At the end of World War II, with Europe reduced to rubble, the United States put into action the Marshall Plan to rebuild the torn continent. Inundating Europe with money resulted in a succession of economic miracles that spread through the continent and launched it to pre-war economic levels in less than a decade.
Another consequence of the War was decolonization, which rippled across Africa and the rest of the colonial world over the next 20 years. The countries born from this faced the enormous task of lifting millions of people formerly subjugated under colonial rule out of grinding poverty. After the Marshall Plan for Europe, foreign aid was given to developing countries to assist them, too.
Two generations later, little progress has been made, and that which has been made has had very little to do with foreign aid. What went wrong?
Poverty Inc., a film directed by Michael Matheson Miller, a research fellow at the Acton Institute, grapples with these questions and makes perhaps the strongest case for the argument that a paradigm shift is long overdue in the way the development agenda is approached by donor countries and organisations. It recently won a US$100,000 Templeton Freedom Award and a clutch of film festival prizes.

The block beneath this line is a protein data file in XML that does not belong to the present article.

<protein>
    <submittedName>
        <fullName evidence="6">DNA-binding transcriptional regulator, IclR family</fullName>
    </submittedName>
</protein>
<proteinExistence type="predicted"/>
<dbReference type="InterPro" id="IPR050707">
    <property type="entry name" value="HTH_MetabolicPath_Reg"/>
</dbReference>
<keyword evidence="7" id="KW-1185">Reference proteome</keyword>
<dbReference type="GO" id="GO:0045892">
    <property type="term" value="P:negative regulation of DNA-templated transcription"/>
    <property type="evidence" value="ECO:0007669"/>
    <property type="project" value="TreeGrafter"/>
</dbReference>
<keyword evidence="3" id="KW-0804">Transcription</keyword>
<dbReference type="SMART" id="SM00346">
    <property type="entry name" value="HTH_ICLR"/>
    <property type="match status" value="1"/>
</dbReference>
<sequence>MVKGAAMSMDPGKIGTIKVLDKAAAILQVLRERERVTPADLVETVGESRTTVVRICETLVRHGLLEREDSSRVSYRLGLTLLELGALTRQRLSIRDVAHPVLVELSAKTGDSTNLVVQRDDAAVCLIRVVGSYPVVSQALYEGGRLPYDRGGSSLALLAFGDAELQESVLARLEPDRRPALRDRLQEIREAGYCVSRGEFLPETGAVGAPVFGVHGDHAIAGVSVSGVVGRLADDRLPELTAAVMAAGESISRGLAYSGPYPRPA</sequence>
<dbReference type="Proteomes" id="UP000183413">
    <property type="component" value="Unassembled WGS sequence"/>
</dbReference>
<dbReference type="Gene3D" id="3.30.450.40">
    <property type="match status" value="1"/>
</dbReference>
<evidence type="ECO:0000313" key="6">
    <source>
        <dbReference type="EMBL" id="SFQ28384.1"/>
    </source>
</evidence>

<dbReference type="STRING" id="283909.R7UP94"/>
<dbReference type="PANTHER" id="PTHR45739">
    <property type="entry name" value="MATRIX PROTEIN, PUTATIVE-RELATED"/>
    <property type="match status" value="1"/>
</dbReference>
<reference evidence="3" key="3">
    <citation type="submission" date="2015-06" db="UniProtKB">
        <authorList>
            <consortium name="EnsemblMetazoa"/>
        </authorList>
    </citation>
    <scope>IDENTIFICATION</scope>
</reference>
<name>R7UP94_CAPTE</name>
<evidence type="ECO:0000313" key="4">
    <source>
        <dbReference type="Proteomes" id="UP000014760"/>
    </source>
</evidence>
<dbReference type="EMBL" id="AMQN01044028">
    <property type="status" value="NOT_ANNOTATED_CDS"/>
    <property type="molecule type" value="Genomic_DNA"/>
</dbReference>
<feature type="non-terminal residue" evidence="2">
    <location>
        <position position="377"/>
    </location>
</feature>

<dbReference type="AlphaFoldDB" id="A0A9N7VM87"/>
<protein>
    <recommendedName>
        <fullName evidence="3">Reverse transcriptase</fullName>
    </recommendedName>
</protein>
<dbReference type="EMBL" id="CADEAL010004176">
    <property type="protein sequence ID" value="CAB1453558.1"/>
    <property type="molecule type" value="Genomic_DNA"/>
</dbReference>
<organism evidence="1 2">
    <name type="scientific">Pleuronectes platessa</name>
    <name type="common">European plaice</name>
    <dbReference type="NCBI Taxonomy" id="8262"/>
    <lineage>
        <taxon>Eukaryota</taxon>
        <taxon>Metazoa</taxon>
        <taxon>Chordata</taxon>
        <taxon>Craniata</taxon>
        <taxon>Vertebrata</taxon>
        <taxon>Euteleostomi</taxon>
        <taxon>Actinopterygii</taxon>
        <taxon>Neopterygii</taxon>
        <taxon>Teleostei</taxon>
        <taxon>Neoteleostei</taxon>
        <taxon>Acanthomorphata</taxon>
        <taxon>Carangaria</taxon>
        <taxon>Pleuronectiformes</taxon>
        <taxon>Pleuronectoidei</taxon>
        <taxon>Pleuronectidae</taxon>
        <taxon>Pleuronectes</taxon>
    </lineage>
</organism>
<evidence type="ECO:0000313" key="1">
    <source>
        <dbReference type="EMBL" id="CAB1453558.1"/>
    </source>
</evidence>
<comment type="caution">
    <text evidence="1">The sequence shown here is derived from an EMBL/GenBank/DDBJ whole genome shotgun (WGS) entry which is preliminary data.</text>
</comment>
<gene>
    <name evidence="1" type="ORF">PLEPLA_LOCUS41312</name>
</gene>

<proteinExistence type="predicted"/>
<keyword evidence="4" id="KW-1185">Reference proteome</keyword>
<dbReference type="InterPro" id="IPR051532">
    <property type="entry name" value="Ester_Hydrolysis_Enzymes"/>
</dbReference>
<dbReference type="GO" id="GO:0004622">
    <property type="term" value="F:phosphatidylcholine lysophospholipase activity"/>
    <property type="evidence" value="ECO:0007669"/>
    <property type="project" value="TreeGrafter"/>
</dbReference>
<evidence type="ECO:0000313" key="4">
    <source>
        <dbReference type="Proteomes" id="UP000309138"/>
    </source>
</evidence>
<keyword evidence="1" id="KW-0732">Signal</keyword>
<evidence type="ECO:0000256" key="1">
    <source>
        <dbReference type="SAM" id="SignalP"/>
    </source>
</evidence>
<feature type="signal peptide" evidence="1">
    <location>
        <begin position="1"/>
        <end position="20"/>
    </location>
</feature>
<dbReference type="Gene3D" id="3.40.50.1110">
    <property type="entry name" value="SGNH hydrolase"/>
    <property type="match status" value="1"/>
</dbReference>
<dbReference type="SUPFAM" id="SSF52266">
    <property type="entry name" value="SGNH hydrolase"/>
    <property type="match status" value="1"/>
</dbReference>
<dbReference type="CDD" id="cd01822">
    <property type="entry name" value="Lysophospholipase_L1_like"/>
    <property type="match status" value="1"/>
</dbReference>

The global aid system, according to the film, is based on a fundamentally flawed model which advocates the plugging of short-term leaks as the means to repairing a broken roof, not just leaving the problem unsolved, but also making it worse and harder to solve.
The flaw in the model begins with the West’s assumptions about the poor. The images of Africa and the rest of the third world romanticize these places as being on the very edges of both civilization and humanity. They are depicted places which are in dire need of direct assistance, and incapable of improving themselves.
Skinny and dirty black children with bloated stomachs and runny noses. Murky rivers chock full of tonnes of plastic. Stinking open sewers winding their way through hectares upon hectares of informal housing in haze-covered cities. Oh, and no snow at Christmas, as the song “Do they Know it’s Christmas” flamboyantly declares, as if snow were a sign of development.